| ‘How do neural nets learn?’ A step by step explanation using the H2O Deep Learning algorithm. Cache Translate Page ||
In my last blogpost about Random Forests I introduced the codecentric.ai Bootcamp. The next part I published was about Neural Networks and Deep Learning. Every video of our bootcamp will have example code and tasks to promote hands-on learning. While the practical parts of the bootcamp will be using Python, below you will find the English R version of this Neural Nets Practical Example, where I explain how neural nets learn and how the concepts and techniques translate to training neural nets in R with the H2O Deep Learning function.
You can find the video on YouTube but as, as before, it is only available in German. Same goes for the slides, which are also currently German only. See the end of this article for the embedded video and slides.
Neural Nets and Deep Learning
Just like Random Forests, neural nets are a method for machine learning and can be used for supervised, unsupervised and reinforcement learning. The idea behind neural nets has already been developed back in the 1940s as a way to mimic how our human brain learns. That’s way neural nets in machine learning are also called ANNs (Artificial Neural Networks).
When we say Deep Learning, we talk about big and complex neural nets, which are able to solve complex tasks, like image or language understanding. Deep Learning has gained traction and success particularly with the recent developments in GPUs and TPUs (Tensor Processing Units), the increase in computing power and data in general, as well as the development of easy-to-use frameworks, like Keras and TensorFlow. We find Deep Learning in our everyday lives, e.g. in voice recognition, computer vision, recommender systems, reinforcement learning and many more.
The easiest type of ANN has only node (also called neuron) and is called perceptron. Incoming data flows into this neuron, where a result is calculated, e.g. by summing up all incoming data. Each of the incoming data points is multiplied with a weight; weights can basically be any number and are used to modify the results that are calculated by a neuron: if we change the weight, the result will change also. Optionally, we can add a so called bias to the data points to modify the results even further.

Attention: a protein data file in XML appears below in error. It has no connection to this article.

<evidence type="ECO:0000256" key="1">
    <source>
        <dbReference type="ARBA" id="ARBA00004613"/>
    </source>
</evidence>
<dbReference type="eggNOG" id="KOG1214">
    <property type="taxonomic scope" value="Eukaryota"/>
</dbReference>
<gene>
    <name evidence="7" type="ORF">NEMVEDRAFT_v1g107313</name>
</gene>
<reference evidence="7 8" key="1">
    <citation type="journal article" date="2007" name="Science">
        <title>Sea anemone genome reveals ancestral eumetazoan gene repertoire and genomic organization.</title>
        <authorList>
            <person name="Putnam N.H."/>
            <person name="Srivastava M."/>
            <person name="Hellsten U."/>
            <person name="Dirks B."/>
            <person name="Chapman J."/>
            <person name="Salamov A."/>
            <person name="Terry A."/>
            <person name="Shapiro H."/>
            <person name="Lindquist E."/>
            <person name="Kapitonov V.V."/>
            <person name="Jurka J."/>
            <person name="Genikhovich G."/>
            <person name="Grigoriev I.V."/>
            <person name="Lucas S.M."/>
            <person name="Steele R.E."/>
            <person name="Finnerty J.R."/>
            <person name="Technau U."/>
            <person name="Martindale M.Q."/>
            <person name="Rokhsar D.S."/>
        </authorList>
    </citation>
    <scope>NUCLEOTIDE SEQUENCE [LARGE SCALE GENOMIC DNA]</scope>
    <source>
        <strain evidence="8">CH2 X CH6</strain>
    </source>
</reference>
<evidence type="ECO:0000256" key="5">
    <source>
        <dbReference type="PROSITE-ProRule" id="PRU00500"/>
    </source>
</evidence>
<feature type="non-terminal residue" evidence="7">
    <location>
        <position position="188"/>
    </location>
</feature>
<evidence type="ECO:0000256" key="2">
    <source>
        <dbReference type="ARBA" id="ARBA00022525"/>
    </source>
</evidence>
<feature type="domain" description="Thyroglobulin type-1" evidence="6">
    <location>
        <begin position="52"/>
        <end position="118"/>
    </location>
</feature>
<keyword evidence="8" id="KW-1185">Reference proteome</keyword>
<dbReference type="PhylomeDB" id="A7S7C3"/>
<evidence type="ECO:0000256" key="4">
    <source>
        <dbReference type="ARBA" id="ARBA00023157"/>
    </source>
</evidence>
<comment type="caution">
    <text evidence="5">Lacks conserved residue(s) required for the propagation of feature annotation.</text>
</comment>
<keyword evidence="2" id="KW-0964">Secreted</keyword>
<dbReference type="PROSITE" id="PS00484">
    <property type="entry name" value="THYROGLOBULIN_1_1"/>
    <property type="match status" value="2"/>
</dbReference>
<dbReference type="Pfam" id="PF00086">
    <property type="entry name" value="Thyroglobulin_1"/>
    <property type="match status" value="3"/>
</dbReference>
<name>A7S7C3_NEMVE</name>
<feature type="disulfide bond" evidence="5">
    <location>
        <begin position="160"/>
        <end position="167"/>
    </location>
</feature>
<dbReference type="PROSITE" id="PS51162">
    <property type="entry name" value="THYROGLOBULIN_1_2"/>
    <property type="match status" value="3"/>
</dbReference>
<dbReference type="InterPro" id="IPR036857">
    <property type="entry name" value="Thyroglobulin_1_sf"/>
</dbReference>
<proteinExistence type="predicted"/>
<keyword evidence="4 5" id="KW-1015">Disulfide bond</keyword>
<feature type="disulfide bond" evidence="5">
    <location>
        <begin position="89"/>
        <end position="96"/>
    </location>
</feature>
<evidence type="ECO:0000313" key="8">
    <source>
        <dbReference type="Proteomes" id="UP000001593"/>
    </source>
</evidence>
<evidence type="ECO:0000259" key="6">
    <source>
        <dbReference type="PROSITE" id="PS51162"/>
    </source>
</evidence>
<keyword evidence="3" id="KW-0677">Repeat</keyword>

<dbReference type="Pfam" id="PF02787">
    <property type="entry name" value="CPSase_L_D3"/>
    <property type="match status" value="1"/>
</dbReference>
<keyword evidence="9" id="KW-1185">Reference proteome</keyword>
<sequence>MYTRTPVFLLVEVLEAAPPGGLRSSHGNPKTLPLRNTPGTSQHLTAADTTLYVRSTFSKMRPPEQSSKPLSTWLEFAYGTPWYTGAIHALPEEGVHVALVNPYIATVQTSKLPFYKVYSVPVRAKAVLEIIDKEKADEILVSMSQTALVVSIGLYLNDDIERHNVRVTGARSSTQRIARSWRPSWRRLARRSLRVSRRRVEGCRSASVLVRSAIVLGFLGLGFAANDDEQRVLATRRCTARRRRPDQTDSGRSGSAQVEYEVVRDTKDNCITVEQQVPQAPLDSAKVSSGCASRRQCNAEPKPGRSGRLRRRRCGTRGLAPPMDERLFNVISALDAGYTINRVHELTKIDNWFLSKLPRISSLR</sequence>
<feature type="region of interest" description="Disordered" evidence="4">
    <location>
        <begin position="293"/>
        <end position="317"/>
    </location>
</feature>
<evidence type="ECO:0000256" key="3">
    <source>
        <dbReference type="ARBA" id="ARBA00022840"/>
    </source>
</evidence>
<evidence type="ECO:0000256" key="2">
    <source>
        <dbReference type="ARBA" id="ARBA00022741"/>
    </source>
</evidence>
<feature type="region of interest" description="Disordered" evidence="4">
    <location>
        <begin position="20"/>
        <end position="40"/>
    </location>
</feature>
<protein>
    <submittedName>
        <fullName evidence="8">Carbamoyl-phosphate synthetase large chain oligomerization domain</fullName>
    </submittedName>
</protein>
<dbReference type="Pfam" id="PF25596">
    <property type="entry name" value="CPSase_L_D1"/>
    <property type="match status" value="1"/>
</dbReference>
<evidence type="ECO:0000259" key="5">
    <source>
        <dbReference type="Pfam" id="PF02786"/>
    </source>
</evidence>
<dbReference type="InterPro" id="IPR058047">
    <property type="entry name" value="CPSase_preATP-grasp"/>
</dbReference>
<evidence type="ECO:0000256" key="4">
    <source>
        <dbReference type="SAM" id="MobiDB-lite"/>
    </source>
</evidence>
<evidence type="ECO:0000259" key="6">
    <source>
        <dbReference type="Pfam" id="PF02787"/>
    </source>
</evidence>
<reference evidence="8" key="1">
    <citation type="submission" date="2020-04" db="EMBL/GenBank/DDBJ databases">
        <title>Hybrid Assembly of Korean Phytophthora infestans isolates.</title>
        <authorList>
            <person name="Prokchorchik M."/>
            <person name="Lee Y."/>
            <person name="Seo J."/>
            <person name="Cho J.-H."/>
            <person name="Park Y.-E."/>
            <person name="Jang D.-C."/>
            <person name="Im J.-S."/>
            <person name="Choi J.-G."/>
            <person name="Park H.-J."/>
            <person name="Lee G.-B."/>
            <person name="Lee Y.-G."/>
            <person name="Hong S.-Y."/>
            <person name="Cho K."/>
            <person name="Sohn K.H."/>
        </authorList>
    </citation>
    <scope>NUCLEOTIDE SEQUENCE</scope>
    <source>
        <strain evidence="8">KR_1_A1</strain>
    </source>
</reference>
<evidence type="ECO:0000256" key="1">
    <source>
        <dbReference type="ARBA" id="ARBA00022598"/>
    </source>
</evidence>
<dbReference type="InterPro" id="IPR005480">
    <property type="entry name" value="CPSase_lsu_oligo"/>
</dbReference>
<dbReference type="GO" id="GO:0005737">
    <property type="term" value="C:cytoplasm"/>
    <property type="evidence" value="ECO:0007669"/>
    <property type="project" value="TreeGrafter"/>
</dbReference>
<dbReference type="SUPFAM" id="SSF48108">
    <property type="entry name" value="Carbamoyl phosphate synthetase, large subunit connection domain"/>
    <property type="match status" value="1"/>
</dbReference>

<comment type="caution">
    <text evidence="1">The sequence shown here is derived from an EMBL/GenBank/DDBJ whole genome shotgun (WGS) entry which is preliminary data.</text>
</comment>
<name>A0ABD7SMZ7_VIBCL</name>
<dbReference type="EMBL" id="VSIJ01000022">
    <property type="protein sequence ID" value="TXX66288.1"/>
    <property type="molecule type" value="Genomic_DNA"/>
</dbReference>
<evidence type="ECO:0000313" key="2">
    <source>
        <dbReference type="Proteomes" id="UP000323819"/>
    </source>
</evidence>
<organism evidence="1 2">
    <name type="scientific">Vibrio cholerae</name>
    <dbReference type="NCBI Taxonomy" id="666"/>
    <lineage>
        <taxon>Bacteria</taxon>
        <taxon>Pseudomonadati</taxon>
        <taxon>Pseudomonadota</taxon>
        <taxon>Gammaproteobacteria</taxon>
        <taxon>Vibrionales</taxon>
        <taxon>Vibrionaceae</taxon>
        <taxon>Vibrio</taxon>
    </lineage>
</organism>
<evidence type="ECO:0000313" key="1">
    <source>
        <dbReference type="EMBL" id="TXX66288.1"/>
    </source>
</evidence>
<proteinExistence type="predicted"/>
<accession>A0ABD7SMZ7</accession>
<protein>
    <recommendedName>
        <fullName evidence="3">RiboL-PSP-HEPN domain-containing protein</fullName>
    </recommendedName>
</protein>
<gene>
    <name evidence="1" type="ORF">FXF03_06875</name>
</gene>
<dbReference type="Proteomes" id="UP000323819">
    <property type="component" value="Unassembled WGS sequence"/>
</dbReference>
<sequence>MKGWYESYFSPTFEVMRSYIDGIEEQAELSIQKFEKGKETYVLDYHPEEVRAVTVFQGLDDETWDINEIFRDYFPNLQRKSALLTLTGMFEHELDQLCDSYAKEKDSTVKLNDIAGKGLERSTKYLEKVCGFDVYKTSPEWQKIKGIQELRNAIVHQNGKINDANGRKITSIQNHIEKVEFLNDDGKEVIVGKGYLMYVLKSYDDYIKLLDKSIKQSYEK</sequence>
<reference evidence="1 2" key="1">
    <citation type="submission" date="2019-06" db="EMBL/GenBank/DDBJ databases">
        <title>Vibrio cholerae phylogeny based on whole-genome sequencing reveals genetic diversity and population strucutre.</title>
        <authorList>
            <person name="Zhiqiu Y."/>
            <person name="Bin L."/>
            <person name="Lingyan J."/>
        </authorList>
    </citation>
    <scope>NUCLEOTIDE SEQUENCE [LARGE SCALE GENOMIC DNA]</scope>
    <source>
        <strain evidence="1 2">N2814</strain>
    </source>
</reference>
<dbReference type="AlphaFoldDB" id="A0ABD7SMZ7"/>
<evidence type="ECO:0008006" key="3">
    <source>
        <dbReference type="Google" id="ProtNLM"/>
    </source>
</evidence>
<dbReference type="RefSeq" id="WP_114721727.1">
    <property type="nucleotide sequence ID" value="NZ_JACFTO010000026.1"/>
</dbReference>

But how do neural nets learn? Below, I will show with an example that uses common techniques and principles.
First, we will load all the packages we need:
tidyverse for data wrangling and plotting
readr for reading in a csv
h2o for Deep Learning (h2o.init initializes the cluster)
h2o.init(nthreads = -1)
## Connection successful!
## R is connected to the H2O cluster:
## H2O cluster uptime: 3 hours 46 minutes
## H2O cluster timezone: Europe/Berlin
## H2O data parsing timezone: UTC
## H2O cluster version: 22.214.171.124
## H2O cluster version age: 1 month and 16 days
## H2O cluster name: H2O_started_from_R_shiringlander_jpa775
## H2O cluster total nodes: 1
## H2O cluster total memory: 3.16 GB
## H2O cluster total cores: 8
## H2O cluster allowed cores: 8
## H2O cluster healthy: TRUE
## H2O Connection ip: localhost
## H2O Connection port: 54321
## H2O Connection proxy: NA
## H2O Internal Security: FALSE
## H2O API Extensions: XGBoost, Algos, AutoML, Core V3, Core V4
## R Version: R version 3.5.1 (2018-07-02)
The dataset used in this example is a customer churn dataset from Kaggle.
Each row represents a customer, each column contains customer’s attributes
We will load the data from a csv file:
ggplot(aes(x = value)) +
facet_wrap(~ key, scales = "free", ncol = 4) +
## Warning: Removed 11 rows containing non-finite values (stat_density).
… and barcharts for categorical variables.
ggplot(aes(x = value)) +
facet_wrap(~ key, scales = "free", ncol = 3) +
Before we can work with h2o, we need to convert our data into an h2o frame object. Note, that I am also converting character columns to categorical columns, otherwise h2o will ignore them. Moreover, we will need our response variable to be in categorical format in order to perform classification on this data.
mutate_if(is.character, as.factor) %__%
Next, I’ll create a vector of the feature names I want to use for modeling (I am leaving out the customer ID because it doesn’t add useful information about customer churn).